Greetings May Gardeners!
Spring has sprung full force in Portland. In May we are itching to fill up the edible garden for our summer harvest. Tomatoes are a favorite of gardeners everywhere. One of my all time favorite garden quotes comes from public radio show host Mike McGrath "Everybody wants to grow tomatoes. Tomatoes are the gateway drug to all of gardening."
It is especially tempting to plant tomatoes this week when the forecast for Wednesday and Thursday is 80 degrees!! However, I assure you it is still TOO EARLY TO PLANT TOMATOES.
Lest we get too eager to start planting tomatoes, here are some tips for successful growing in Portland:
Tomatoes like warm weather. They need consistent minimal night temperatures of 55 degrees. In Portland this is typically between May 15-June 1. Planting your tomatoes too early will result in stunted or dead plants.
Tomatoes like warm soil. They need consistent soil temperatures of 60 degrees.
Plant your tomatoes into the garden by transplants/starts. Portland does not have a long enough or hot enough summer to facilitate direct seeding tomatoes. If you want to start tomatoes by seed start seeds indoors in mid-February.
Tomatoes need a full sun location, ideally south facing, where they receive 8-10 hours a day of sun. They will not set fruit in shady areas.
Tomatoes are "heavy feeders” and appreciate being planted with an organic granular fertilizer, which will slow release to your plants through out the season.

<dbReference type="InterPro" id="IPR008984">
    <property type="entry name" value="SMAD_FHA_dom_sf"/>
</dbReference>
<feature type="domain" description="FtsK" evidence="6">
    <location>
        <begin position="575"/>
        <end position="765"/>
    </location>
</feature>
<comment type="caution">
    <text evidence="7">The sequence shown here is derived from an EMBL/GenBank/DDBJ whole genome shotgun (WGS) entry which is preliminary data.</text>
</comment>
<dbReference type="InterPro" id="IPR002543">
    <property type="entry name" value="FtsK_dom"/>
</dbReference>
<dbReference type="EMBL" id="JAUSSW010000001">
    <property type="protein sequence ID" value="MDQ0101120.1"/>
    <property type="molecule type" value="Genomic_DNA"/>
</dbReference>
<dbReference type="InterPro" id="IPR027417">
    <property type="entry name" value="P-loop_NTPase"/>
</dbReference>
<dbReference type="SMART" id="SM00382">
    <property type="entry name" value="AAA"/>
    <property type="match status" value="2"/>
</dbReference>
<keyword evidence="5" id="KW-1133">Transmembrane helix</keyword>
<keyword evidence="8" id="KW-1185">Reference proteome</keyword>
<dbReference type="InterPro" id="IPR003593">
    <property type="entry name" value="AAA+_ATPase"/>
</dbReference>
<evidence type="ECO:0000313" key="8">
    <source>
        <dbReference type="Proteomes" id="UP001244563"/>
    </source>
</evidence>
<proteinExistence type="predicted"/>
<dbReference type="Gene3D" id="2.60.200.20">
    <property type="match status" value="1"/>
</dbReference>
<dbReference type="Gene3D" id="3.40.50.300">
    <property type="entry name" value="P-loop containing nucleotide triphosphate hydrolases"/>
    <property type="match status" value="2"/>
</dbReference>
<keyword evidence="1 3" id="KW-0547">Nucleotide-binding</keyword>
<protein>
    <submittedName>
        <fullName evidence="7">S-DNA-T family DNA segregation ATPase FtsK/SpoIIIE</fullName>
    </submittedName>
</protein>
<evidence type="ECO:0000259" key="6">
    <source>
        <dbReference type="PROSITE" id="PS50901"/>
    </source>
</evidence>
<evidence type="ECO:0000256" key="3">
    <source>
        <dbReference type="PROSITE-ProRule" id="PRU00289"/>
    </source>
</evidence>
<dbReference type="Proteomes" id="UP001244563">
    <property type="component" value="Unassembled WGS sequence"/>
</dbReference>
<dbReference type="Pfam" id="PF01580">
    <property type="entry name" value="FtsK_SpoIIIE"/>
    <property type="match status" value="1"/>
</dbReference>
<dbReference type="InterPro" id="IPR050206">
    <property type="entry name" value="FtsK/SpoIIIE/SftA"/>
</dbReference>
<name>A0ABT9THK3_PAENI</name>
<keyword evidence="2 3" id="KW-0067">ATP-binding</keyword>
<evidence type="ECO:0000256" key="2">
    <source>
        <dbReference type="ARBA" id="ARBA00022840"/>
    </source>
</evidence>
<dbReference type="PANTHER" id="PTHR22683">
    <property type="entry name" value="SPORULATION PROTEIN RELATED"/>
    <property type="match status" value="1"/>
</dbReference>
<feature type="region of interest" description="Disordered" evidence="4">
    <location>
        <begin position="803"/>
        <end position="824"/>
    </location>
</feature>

Tomatoes are prone to blossom end rot. To prevent the disease blossom end rot, add a calcium source into the planting hole, such as a spoonful each of rock phosphate or bone meal and lime.
Tomatoes have very long root systems (3-4 feet) and they need plenty of room to grow. Make sure your planting bed is deep enough for the tomato's roots.
Tomatoes are big plants and need proper spacing to thrive. Give the plants plenty of space between each other, at least 4 feet wide per plant.
Tomatoes need support. They have dense branches laden with heavy fruit. Install a tomato cage or other support system at planting time to prevent later damage to your plant.
Established tomatoes don't need a lot of water. Be consistent with a deep watering a few times per week throughout the growing season. Inconsistent watering contributes to fruit splitting and blossom end rot. Remember, new transplants are not yet established and need more frequent water, especially if it is hot and sunny.
Tomato plants take several months to produce in Portland. Expect your harvest to begin in late August and end in October when cold temperatures have set in.
Rotate your crops. Do not grow your tomatoes in the same place every year. This will create disease and pest problems. Use a 4-year rotation for all edible crops.
This year we are planting 3 tried and true family favorites in our garden: lemon boy, sungold, and yellow pear. What tomatoes are you excited about growing?